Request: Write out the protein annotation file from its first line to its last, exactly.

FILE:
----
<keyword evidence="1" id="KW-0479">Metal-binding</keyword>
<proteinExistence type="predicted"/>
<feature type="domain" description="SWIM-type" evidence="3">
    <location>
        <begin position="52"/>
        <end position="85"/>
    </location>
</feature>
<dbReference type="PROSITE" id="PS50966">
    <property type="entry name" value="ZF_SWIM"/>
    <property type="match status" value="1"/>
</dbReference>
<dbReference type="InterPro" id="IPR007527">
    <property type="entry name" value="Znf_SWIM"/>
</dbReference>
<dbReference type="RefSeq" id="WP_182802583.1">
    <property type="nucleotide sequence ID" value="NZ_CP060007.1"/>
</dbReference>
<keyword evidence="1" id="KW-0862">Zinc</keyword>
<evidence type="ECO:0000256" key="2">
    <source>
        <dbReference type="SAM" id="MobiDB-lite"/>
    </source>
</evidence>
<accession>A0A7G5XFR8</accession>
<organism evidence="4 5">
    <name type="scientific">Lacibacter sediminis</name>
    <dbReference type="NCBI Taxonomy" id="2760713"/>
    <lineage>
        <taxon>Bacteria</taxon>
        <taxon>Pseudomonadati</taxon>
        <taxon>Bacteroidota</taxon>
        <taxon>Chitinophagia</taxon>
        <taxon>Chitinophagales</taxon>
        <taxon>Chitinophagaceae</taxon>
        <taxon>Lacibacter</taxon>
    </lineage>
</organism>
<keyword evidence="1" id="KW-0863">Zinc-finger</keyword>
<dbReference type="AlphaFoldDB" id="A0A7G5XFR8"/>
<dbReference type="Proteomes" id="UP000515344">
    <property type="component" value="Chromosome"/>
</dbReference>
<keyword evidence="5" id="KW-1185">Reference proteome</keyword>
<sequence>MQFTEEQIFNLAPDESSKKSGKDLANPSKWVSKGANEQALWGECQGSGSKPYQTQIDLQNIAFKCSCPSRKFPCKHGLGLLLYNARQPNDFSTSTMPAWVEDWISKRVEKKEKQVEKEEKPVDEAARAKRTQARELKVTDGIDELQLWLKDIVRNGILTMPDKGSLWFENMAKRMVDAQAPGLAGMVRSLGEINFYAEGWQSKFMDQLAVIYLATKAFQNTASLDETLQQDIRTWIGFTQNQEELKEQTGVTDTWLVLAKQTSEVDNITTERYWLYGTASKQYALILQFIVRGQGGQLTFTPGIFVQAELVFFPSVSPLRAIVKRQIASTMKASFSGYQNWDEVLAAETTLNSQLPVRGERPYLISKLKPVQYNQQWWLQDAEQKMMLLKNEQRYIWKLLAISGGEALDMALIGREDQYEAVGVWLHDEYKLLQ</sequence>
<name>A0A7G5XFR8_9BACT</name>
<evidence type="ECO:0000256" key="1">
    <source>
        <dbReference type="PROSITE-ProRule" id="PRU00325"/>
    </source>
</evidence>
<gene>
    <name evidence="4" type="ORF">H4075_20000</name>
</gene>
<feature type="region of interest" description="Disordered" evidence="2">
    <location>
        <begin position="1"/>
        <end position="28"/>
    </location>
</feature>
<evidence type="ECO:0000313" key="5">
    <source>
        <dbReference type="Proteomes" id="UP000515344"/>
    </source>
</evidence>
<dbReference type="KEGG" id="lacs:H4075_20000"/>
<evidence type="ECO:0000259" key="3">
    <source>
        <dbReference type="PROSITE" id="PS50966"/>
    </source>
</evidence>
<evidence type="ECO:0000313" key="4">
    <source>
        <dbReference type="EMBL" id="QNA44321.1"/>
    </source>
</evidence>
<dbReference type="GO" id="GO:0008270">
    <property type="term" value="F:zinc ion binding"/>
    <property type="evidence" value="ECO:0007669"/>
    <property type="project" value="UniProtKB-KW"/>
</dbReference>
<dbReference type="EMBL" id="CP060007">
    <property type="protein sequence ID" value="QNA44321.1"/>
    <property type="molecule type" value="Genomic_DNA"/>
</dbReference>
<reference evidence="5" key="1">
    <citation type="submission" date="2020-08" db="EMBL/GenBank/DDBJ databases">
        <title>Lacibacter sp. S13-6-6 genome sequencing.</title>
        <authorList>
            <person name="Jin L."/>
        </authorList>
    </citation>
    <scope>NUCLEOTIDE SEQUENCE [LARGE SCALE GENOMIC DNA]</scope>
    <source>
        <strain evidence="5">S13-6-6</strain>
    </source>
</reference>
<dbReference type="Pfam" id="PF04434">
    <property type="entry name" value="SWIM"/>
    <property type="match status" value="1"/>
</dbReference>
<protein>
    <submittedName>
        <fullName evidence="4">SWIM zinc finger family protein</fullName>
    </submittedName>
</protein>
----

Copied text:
<keyword evidence="1" id="KW-0479">Metal-binding</keyword>
<proteinExistence type="predicted"/>
<feature type="domain" description="SWIM-type" evidence="3">
    <location>
        <begin position="52"/>
        <end position="85"/>
    </location>
</feature>
<dbReference type="PROSITE" id="PS50966">
    <property type="entry name" value="ZF_SWIM"/>
    <property type="match status" value="1"/>
</dbReference>
<dbReference type="InterPro" id="IPR007527">
    <property type="entry name" value="Znf_SWIM"/>
</dbReference>
<dbReference type="RefSeq" id="WP_182802583.1">
    <property type="nucleotide sequence ID" value="NZ_CP060007.1"/>
</dbReference>
<keyword evidence="1" id="KW-0862">Zinc</keyword>
<evidence type="ECO:0000256" key="2">
    <source>
        <dbReference type="SAM" id="MobiDB-lite"/>
    </source>
</evidence>
<accession>A0A7G5XFR8</accession>
<organism evidence="4 5">
    <name type="scientific">Lacibacter sediminis</name>
    <dbReference type="NCBI Taxonomy" id="2760713"/>
    <lineage>
        <taxon>Bacteria</taxon>
        <taxon>Pseudomonadati</taxon>
        <taxon>Bacteroidota</taxon>
        <taxon>Chitinophagia</taxon>
        <taxon>Chitinophagales</taxon>
        <taxon>Chitinophagaceae</taxon>
        <taxon>Lacibacter</taxon>
    </lineage>
</organism>
<keyword evidence="1" id="KW-0863">Zinc-finger</keyword>
<dbReference type="AlphaFoldDB" id="A0A7G5XFR8"/>
<dbReference type="Proteomes" id="UP000515344">
    <property type="component" value="Chromosome"/>
</dbReference>
<keyword evidence="5" id="KW-1185">Reference proteome</keyword>
<sequence>MQFTEEQIFNLAPDESSKKSGKDLANPSKWVSKGANEQALWGECQGSGSKPYQTQIDLQNIAFKCSCPSRKFPCKHGLGLLLYNARQPNDFSTSTMPAWVEDWISKRVEKKEKQVEKEEKPVDEAARAKRTQARELKVTDGIDELQLWLKDIVRNGILTMPDKGSLWFENMAKRMVDAQAPGLAGMVRSLGEINFYAEGWQSKFMDQLAVIYLATKAFQNTASLDETLQQDIRTWIGFTQNQEELKEQTGVTDTWLVLAKQTSEVDNITTERYWLYGTASKQYALILQFIVRGQGGQLTFTPGIFVQAELVFFPSVSPLRAIVKRQIASTMKASFSGYQNWDEVLAAETTLNSQLPVRGERPYLISKLKPVQYNQQWWLQDAEQKMMLLKNEQRYIWKLLAISGGEALDMALIGREDQYEAVGVWLHDEYKLLQ</sequence>
<name>A0A7G5XFR8_9BACT</name>
<evidence type="ECO:0000256" key="1">
    <source>
        <dbReference type="PROSITE-ProRule" id="PRU00325"/>
    </source>
</evidence>
<gene>
    <name evidence="4" type="ORF">H4075_20000</name>
</gene>
<feature type="region of interest" description="Disordered" evidence="2">
    <location>
        <begin position="1"/>
        <end position="28"/>
    </location>
</feature>
<evidence type="ECO:0000313" key="5">
    <source>
        <dbReference type="Proteomes" id="UP000515344"/>
    </source>
</evidence>
<dbReference type="KEGG" id="lacs:H4075_20000"/>
<evidence type="ECO:0000259" key="3">
    <source>
        <dbReference type="PROSITE" id="PS50966"/>
    </source>
</evidence>
<evidence type="ECO:0000313" key="4">
    <source>
        <dbReference type="EMBL" id="QNA44321.1"/>
    </source>
</evidence>
<dbReference type="GO" id="GO:0008270">
    <property type="term" value="F:zinc ion binding"/>
    <property type="evidence" value="ECO:0007669"/>
    <property type="project" value="UniProtKB-KW"/>
</dbReference>
<dbReference type="EMBL" id="CP060007">
    <property type="protein sequence ID" value="QNA44321.1"/>
    <property type="molecule type" value="Genomic_DNA"/>
</dbReference>
<reference evidence="5" key="1">
    <citation type="submission" date="2020-08" db="EMBL/GenBank/DDBJ databases">
        <title>Lacibacter sp. S13-6-6 genome sequencing.</title>
        <authorList>
            <person name="Jin L."/>
        </authorList>
    </citation>
    <scope>NUCLEOTIDE SEQUENCE [LARGE SCALE GENOMIC DNA]</scope>
    <source>
        <strain evidence="5">S13-6-6</strain>
    </source>
</reference>
<dbReference type="Pfam" id="PF04434">
    <property type="entry name" value="SWIM"/>
    <property type="match status" value="1"/>
</dbReference>
<protein>
    <submittedName>
        <fullName evidence="4">SWIM zinc finger family protein</fullName>
    </submittedName>
</protein>